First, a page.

Natalie Haynes, Randa Abdel-Fattah & Yassmin Abdel-Magied at the SWF

As part of this year’s Sydney Writers’ Festival Student Sessions, I was fortunate to host a couple of sessions with British stand-up comedian Natalie Haynes and facilitate one with Randa Abdel-Fattah and Yassmin Abdel-Magied.

Natalie Haynes

Natalie became one of the most popular presenters at the festival. She’s probably better described as a performer, though, because she brings ancient history and the ancient mythic world alive and into the present for her audiences.

She reworks stories for her own purposes, drawing on her expertise in the ancient world and on making it relevant today. She stands out because she can share her knowledge on stage, screen and in her books in a rivetting way.

Natalie is a classicist and a comedian, an unusual combination. She used to be a stand-up comic, but retired when she realised she preferred tragedy to comedy. Her quick wit and incredible knowledge enabled her to effortlessly command the stage.

Natalie’s new novel The Children of Jocasta was published in May. It’s a re-telling of the Oedipus/Jocasta/Antigone tale and will make you fascinated by mythic history (if you’re not already). An earlier book, The Ancient Guide to Modern Life explores philosophers such as Plato, Ovid and Agrippina the Younger.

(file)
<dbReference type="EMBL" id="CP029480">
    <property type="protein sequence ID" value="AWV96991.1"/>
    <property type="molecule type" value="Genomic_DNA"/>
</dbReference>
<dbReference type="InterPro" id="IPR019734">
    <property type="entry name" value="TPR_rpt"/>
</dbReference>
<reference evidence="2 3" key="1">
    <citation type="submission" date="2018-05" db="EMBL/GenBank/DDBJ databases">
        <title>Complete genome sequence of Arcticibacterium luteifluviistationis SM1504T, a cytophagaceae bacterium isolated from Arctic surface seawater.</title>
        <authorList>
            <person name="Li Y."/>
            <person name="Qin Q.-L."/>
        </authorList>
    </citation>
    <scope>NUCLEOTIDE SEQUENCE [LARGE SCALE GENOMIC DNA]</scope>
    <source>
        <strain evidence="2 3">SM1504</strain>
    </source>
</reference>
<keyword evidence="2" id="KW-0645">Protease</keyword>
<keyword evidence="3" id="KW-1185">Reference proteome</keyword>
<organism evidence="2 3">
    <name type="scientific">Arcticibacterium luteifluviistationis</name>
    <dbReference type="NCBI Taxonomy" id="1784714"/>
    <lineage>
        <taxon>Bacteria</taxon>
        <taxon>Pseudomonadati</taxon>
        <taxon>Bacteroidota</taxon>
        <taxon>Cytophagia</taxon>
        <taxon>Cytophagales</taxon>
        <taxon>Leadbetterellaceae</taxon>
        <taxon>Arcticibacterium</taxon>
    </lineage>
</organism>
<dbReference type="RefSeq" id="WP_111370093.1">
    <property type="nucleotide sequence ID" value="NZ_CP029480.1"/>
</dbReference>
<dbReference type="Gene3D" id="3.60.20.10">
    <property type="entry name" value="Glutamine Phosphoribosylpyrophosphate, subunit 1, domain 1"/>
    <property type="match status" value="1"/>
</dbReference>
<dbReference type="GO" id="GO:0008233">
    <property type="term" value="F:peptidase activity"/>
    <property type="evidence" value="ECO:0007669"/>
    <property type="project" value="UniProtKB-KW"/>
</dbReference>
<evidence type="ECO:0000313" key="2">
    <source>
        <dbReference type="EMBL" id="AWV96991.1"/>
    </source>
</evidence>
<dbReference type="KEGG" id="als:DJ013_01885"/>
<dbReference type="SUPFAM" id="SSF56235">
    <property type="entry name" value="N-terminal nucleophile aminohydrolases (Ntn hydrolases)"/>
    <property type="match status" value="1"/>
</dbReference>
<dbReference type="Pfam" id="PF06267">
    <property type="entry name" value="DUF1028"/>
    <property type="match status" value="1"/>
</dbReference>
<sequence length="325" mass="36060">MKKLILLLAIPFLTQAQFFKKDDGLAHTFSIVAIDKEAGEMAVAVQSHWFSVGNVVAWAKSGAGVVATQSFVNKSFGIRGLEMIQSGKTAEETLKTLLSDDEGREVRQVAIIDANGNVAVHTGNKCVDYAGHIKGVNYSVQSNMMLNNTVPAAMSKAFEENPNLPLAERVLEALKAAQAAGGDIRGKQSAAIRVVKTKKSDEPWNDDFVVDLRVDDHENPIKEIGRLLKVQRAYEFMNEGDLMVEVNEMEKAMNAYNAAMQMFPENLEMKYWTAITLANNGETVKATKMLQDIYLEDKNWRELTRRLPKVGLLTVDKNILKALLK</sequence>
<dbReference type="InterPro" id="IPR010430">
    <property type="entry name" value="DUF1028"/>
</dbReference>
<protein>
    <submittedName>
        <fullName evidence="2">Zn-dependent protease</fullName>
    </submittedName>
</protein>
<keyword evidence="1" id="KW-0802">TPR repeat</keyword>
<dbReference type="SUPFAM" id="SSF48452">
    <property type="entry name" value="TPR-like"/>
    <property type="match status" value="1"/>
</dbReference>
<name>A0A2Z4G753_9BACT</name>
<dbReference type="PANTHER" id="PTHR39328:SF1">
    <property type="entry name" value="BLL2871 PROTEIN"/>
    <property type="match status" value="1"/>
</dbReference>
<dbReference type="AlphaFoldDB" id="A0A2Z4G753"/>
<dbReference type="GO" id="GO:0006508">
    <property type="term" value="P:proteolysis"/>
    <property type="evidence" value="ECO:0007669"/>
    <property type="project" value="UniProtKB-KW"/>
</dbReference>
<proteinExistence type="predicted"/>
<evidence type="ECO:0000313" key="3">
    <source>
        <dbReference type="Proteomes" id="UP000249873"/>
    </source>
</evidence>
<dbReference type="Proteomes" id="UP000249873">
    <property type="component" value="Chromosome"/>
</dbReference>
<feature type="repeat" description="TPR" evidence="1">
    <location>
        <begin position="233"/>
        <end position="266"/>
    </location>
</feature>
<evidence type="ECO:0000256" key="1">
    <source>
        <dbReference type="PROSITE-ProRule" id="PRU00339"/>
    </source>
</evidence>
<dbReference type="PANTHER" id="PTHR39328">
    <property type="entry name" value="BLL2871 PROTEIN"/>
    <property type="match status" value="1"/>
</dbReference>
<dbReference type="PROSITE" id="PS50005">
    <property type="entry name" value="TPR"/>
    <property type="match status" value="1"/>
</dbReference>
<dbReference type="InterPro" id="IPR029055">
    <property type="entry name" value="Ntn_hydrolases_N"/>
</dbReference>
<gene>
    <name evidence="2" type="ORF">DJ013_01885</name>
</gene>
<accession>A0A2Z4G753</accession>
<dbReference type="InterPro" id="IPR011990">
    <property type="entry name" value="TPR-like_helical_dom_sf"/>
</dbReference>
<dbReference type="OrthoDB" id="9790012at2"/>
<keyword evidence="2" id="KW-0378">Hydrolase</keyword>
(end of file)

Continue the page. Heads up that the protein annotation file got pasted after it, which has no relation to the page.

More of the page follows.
Natalie Haynes

Randa Abdel-Fattah & Yassmin Abdel-Magied

In our session about ‘Mono or Multi-cultured’ at the Wharf, Randa Abdel-Fattah, who examines issue of racism, multiculturalism and human rights in Australia through her novels and essays, explored what contemporary multiculturalism and racism look like in Australia today with activist and author Yassmin Abdel-Magied.

Randa has written Does My Head Look Big in This?, When Michael Met Mina and other novels, particularly for young adults, as well as essays. When Michael Met Mina is an important story because it gives both Michael’s view – a popular guy coming from a racist family – and Mina’s – an intelligent young woman whose family was killed by the Taliban in Afghanistan, forcing her and her mother to flee by boat. The novel airs many issues and opinions – true and false – such as people saying that ‘potential terrorists are hiding among boat people’ and people who want to be able to say, ‘Merry Christmas’ without offending anyone; to some darker-skinned girls feeling they have to use skin-whitening creams and others being intimidated and vilified. The novel gives diverse viewpoints. It’s great to read because we are exposed to different perspectives and then make up our own minds. It shows the power of literature to create understanding and empathy.

Randa has also been a lawyer and has a PhD in Islamophobia in Australia.

Yassmin is well known through her media appearances and I’ve learned from reading her memoir, Yassmin’s Story (which she wrote recently while in her 20s) that she loved reading Enid Blyton and her favourite character was, as you might expect, George; she deliberately created slang at school; she channels Beyonce in time of need; she loves sharing stories on stage and she learned in debating that she can argue any side of an argument!